Unfortunately, my seizures did return after I had five years of very good health. Still, the long-term benefits that the surgery has given me have made the whole process totally worth it. Thus far, it appears that I will not be able to have a second surgery, but research is always expanding, so who knows where I will go from here. Now, I simply do not drive, I take medications to manage my condition, and I continue paying attention and consulting with my neurologist. Several times now I have had to switch medications because a drug will sometimes lose its effectiveness, which is another reason why I like to stay involved with Saskatchewan Epilepsy Inc.; conversations with our members help me keep up to date on new meds and research options, and it keeps me in contact with friends who are looking for solutions similar to my own.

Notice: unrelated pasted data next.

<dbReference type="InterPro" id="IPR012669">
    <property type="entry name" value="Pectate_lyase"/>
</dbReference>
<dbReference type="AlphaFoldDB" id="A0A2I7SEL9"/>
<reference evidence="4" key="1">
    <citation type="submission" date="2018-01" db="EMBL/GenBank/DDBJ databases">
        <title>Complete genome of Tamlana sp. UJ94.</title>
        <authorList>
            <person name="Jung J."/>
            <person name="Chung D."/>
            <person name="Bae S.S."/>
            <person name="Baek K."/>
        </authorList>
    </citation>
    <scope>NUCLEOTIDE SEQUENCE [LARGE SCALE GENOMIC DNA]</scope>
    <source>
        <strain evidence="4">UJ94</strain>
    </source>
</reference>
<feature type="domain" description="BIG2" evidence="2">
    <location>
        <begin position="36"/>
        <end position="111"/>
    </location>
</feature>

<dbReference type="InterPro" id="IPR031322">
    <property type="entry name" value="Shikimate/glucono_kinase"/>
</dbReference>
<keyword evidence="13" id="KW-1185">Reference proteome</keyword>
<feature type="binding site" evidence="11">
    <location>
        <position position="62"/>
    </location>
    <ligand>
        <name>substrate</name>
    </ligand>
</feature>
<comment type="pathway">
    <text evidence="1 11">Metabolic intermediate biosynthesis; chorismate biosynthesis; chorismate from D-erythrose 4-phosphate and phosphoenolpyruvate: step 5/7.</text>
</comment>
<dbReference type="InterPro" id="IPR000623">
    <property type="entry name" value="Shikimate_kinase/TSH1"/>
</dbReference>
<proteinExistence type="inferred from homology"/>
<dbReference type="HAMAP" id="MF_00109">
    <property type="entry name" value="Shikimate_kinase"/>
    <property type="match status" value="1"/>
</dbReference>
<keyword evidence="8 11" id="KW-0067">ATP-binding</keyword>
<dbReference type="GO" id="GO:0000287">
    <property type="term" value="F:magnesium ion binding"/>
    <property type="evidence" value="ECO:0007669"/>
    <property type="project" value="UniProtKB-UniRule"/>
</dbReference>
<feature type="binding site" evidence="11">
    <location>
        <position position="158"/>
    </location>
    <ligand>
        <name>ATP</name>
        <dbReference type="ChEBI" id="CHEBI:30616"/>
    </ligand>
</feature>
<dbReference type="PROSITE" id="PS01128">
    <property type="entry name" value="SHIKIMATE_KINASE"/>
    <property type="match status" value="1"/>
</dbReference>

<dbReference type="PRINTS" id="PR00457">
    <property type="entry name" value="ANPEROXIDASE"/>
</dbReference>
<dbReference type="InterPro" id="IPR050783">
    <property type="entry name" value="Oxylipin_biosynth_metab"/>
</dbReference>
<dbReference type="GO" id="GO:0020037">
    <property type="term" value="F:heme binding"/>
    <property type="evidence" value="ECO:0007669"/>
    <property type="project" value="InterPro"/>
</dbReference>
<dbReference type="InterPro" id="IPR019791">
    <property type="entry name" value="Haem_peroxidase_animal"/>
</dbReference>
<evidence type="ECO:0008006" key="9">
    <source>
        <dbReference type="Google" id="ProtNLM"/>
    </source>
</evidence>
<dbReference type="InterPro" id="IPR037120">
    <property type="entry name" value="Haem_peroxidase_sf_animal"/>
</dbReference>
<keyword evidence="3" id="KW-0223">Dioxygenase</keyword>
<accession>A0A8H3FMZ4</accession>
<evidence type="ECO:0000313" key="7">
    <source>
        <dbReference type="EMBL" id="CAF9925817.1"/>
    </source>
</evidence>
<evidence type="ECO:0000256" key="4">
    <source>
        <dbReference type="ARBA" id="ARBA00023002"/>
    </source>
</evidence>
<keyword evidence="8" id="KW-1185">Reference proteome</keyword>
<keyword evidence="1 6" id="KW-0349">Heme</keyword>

My journey has opened my eyes to the far-reaching and troubling challenges that disabled folks face every day. Currently, one in five Canadians have a disability, and as our population ages, those numbers will increase. At the same time, I have come to realize that my health condition has taught me the most important lessons I have learned in my life. I have started finding ways to support health-focused projects, as a Patient and Family Advisor with Saskatchewan Health Authority, developing an epilepsy testing unit for Saskatchewan. I am proud of my identity as a disabled entrepreneur and community organizer, and I will always be a passionate advocate for our community.
- Carla Harris